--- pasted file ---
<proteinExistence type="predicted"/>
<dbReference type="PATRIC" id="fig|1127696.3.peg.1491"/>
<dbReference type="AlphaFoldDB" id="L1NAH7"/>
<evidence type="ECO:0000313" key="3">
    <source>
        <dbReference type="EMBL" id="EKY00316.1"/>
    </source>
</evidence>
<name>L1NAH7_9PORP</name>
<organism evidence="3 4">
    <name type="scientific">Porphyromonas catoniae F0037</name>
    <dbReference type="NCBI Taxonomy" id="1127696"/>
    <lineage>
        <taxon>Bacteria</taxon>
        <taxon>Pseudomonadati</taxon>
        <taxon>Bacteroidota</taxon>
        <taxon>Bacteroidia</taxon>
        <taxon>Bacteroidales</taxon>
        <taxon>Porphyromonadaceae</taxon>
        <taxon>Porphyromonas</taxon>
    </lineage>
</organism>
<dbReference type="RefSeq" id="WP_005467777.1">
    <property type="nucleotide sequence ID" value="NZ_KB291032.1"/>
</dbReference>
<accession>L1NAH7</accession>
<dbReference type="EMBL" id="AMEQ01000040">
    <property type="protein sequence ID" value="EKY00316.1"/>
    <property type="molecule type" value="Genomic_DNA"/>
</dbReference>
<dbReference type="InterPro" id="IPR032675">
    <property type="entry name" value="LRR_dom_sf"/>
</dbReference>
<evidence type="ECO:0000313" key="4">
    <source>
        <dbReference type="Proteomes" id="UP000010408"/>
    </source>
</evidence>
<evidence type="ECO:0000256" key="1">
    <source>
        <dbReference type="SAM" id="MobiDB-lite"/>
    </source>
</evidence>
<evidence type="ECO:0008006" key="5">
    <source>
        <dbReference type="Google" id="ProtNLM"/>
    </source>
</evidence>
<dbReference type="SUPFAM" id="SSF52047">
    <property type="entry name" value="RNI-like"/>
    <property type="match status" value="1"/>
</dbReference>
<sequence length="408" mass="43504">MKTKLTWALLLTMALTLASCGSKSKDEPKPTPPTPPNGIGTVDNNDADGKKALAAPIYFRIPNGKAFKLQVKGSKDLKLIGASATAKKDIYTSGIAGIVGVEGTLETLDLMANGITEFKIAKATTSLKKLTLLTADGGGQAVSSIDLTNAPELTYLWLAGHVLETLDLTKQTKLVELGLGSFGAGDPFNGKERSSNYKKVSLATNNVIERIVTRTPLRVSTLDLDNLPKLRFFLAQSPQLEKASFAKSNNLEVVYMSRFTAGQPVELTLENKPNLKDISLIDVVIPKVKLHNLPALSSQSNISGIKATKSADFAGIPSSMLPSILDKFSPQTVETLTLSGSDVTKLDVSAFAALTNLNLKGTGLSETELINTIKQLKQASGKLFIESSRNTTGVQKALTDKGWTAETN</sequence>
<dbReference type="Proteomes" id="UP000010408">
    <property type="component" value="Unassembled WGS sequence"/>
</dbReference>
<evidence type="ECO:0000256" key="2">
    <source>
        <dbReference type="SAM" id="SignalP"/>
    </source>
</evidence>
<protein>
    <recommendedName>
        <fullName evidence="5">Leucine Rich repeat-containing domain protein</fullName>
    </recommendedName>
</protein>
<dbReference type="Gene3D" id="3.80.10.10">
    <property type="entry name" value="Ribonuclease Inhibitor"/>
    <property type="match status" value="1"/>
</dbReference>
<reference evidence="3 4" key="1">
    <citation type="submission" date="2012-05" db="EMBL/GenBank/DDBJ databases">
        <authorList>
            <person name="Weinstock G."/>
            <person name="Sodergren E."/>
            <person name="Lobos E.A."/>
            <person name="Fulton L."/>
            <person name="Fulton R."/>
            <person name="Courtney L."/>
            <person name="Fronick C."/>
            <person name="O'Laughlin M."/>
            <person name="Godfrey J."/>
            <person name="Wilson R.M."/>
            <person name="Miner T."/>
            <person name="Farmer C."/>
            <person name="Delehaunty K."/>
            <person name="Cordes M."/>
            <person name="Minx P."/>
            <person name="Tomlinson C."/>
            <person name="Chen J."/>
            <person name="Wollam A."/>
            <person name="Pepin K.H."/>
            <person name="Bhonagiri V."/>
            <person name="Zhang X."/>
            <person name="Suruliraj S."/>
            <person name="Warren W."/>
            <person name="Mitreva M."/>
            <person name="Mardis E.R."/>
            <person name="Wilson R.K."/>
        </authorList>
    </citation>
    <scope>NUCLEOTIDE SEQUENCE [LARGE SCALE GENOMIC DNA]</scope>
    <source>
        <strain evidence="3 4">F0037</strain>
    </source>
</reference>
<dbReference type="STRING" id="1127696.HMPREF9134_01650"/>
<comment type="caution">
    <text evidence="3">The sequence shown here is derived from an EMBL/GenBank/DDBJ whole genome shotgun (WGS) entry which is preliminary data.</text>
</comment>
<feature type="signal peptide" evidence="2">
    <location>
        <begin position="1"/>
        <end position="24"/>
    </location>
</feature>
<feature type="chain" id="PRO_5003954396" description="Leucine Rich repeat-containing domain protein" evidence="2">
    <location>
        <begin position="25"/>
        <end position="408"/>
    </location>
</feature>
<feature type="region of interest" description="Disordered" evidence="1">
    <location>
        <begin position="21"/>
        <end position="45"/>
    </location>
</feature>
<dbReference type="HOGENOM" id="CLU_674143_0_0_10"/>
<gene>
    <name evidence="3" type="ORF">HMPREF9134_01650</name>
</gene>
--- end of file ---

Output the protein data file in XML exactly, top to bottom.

<proteinExistence type="predicted"/>
<dbReference type="PATRIC" id="fig|1127696.3.peg.1491"/>
<dbReference type="AlphaFoldDB" id="L1NAH7"/>
<evidence type="ECO:0000313" key="3">
    <source>
        <dbReference type="EMBL" id="EKY00316.1"/>
    </source>
</evidence>
<name>L1NAH7_9PORP</name>
<organism evidence="3 4">
    <name type="scientific">Porphyromonas catoniae F0037</name>
    <dbReference type="NCBI Taxonomy" id="1127696"/>
    <lineage>
        <taxon>Bacteria</taxon>
        <taxon>Pseudomonadati</taxon>
        <taxon>Bacteroidota</taxon>
        <taxon>Bacteroidia</taxon>
        <taxon>Bacteroidales</taxon>
        <taxon>Porphyromonadaceae</taxon>
        <taxon>Porphyromonas</taxon>
    </lineage>
</organism>
<dbReference type="RefSeq" id="WP_005467777.1">
    <property type="nucleotide sequence ID" value="NZ_KB291032.1"/>
</dbReference>
<accession>L1NAH7</accession>
<dbReference type="EMBL" id="AMEQ01000040">
    <property type="protein sequence ID" value="EKY00316.1"/>
    <property type="molecule type" value="Genomic_DNA"/>
</dbReference>
<dbReference type="InterPro" id="IPR032675">
    <property type="entry name" value="LRR_dom_sf"/>
</dbReference>
<evidence type="ECO:0000313" key="4">
    <source>
        <dbReference type="Proteomes" id="UP000010408"/>
    </source>
</evidence>
<evidence type="ECO:0000256" key="1">
    <source>
        <dbReference type="SAM" id="MobiDB-lite"/>
    </source>
</evidence>
<evidence type="ECO:0008006" key="5">
    <source>
        <dbReference type="Google" id="ProtNLM"/>
    </source>
</evidence>
<dbReference type="SUPFAM" id="SSF52047">
    <property type="entry name" value="RNI-like"/>
    <property type="match status" value="1"/>
</dbReference>
<sequence length="408" mass="43504">MKTKLTWALLLTMALTLASCGSKSKDEPKPTPPTPPNGIGTVDNNDADGKKALAAPIYFRIPNGKAFKLQVKGSKDLKLIGASATAKKDIYTSGIAGIVGVEGTLETLDLMANGITEFKIAKATTSLKKLTLLTADGGGQAVSSIDLTNAPELTYLWLAGHVLETLDLTKQTKLVELGLGSFGAGDPFNGKERSSNYKKVSLATNNVIERIVTRTPLRVSTLDLDNLPKLRFFLAQSPQLEKASFAKSNNLEVVYMSRFTAGQPVELTLENKPNLKDISLIDVVIPKVKLHNLPALSSQSNISGIKATKSADFAGIPSSMLPSILDKFSPQTVETLTLSGSDVTKLDVSAFAALTNLNLKGTGLSETELINTIKQLKQASGKLFIESSRNTTGVQKALTDKGWTAETN</sequence>
<dbReference type="Proteomes" id="UP000010408">
    <property type="component" value="Unassembled WGS sequence"/>
</dbReference>
<evidence type="ECO:0000256" key="2">
    <source>
        <dbReference type="SAM" id="SignalP"/>
    </source>
</evidence>
<protein>
    <recommendedName>
        <fullName evidence="5">Leucine Rich repeat-containing domain protein</fullName>
    </recommendedName>
</protein>
<dbReference type="Gene3D" id="3.80.10.10">
    <property type="entry name" value="Ribonuclease Inhibitor"/>
    <property type="match status" value="1"/>
</dbReference>
<reference evidence="3 4" key="1">
    <citation type="submission" date="2012-05" db="EMBL/GenBank/DDBJ databases">
        <authorList>
            <person name="Weinstock G."/>
            <person name="Sodergren E."/>
            <person name="Lobos E.A."/>
            <person name="Fulton L."/>
            <person name="Fulton R."/>
            <person name="Courtney L."/>
            <person name="Fronick C."/>
            <person name="O'Laughlin M."/>
            <person name="Godfrey J."/>
            <person name="Wilson R.M."/>
            <person name="Miner T."/>
            <person name="Farmer C."/>
            <person name="Delehaunty K."/>
            <person name="Cordes M."/>
            <person name="Minx P."/>
            <person name="Tomlinson C."/>
            <person name="Chen J."/>
            <person name="Wollam A."/>
            <person name="Pepin K.H."/>
            <person name="Bhonagiri V."/>
            <person name="Zhang X."/>
            <person name="Suruliraj S."/>
            <person name="Warren W."/>
            <person name="Mitreva M."/>
            <person name="Mardis E.R."/>
            <person name="Wilson R.K."/>
        </authorList>
    </citation>
    <scope>NUCLEOTIDE SEQUENCE [LARGE SCALE GENOMIC DNA]</scope>
    <source>
        <strain evidence="3 4">F0037</strain>
    </source>
</reference>
<dbReference type="STRING" id="1127696.HMPREF9134_01650"/>
<comment type="caution">
    <text evidence="3">The sequence shown here is derived from an EMBL/GenBank/DDBJ whole genome shotgun (WGS) entry which is preliminary data.</text>
</comment>
<feature type="signal peptide" evidence="2">
    <location>
        <begin position="1"/>
        <end position="24"/>
    </location>
</feature>
<feature type="chain" id="PRO_5003954396" description="Leucine Rich repeat-containing domain protein" evidence="2">
    <location>
        <begin position="25"/>
        <end position="408"/>
    </location>
</feature>
<feature type="region of interest" description="Disordered" evidence="1">
    <location>
        <begin position="21"/>
        <end position="45"/>
    </location>
</feature>
<dbReference type="HOGENOM" id="CLU_674143_0_0_10"/>
<gene>
    <name evidence="3" type="ORF">HMPREF9134_01650</name>
</gene>